We have presented early evaluation of the performance properties of the taped out Morello prototype and modified Morello designs running on FPGA. As a first-generation microarchitecture implementing CHERI support developed against the existing Neoverse N1 microarchitecture, direct analysis of the performance to predict future CHERI performance is challenging. Immaturity of the ABIs and compiler toolchain also limits direct prediction of performance for future mature microarchitectures. Our analysis is aimed at identifying, characterizing, and addressing those limitations incrementally through improvements to both Morello hardware and its software stack.

Some care is required in comparing results across both modified hardware and modified ABIs. This FPGA implementation has generally strong performance fidelity, in that it is built from the same RTL used in the shipped process, and offers cycle-accurate implementation within core clusters and across the L1 and L2 caches. It also models DRAM performance proportionately scaled to the FPGA design. However, there are some areas with important differences from the fabricated SoC — for example, relative timings of components (e.g., core clusters vs system busses) is modestly different to accommodate a design spanning multiple FPGAs. Our experience in day-to-day use of Morello on both FPGA and fabricated ASIC is that SPECint performance is extremely consistent due to identical memory subsystem configurations. The FPGA platform also provides a reasonable estimate of the effects of microarchitecture modifications relative to the FPGA baseline without the change — for example, relating to data-dependent exception modifications we have described. With respect to the “Benchmark ABI” and P128 implementation, these are early software prototypes that have seen only limited use, and for which we continue to improve fidelity as the work proceeds.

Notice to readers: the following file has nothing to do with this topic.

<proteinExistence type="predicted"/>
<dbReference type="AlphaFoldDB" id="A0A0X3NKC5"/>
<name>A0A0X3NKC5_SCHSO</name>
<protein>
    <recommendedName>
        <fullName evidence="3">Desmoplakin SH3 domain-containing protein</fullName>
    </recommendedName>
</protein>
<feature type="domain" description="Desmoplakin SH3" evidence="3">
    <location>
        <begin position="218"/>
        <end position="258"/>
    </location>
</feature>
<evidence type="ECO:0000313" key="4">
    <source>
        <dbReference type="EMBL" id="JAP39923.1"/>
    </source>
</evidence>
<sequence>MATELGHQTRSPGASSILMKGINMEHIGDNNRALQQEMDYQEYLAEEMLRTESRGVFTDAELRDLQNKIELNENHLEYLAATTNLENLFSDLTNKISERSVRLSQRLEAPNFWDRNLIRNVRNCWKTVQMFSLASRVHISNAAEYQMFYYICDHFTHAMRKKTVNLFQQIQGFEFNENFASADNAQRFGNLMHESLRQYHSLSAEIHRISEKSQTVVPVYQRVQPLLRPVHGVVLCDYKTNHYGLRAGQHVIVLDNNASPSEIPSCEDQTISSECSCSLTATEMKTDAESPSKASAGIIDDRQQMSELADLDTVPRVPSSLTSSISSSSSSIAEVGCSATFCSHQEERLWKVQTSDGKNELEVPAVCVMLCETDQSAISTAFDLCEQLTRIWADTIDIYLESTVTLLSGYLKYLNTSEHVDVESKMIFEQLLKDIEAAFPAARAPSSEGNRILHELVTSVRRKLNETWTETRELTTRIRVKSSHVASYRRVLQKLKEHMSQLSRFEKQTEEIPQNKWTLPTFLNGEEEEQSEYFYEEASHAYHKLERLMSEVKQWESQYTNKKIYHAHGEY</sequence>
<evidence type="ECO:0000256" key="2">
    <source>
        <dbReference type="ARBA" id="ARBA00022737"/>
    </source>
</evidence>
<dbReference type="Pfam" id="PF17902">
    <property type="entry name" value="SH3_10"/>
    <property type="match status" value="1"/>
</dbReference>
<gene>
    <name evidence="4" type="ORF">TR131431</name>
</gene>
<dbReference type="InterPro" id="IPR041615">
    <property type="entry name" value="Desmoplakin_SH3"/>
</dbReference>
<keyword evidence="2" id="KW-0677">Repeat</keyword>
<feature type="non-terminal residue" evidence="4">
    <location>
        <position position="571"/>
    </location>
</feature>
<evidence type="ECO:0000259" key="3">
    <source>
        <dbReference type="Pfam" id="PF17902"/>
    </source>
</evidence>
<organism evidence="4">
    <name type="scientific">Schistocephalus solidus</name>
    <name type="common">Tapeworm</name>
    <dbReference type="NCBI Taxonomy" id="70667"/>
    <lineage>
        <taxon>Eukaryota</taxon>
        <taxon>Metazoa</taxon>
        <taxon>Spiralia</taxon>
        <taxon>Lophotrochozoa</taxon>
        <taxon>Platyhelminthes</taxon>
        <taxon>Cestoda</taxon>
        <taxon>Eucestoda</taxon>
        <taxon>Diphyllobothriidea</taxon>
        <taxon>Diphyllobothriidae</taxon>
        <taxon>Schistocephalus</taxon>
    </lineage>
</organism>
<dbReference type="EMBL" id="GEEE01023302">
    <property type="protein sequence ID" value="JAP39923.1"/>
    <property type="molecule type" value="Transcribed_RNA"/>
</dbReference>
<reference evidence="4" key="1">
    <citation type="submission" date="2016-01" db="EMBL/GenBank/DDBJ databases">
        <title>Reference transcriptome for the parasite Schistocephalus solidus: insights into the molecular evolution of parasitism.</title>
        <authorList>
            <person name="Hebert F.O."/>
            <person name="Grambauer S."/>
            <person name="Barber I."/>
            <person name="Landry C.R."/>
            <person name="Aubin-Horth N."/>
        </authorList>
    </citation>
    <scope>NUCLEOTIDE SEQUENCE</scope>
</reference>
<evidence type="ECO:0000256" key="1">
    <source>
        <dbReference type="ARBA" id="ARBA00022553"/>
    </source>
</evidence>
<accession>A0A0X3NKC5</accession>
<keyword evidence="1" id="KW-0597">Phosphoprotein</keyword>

The SPECint benchmark is an important industry-accepted tool for measuring performance, which we have configured in the "train" rather than "ref" configuration for FPGA performance reasons. However, it reflects a quite narrow workload — and one with a significantly reduced memory footprint; when running "ref" on the actual SoC, we see reduced overheads from CHERI due to the essential memory overheads becoming more prominent. We will seek to widen the set of benchmarks we use, as work proceeds, with particular interest in application-layer benchmarks such as those targeting JavaScript runtimes.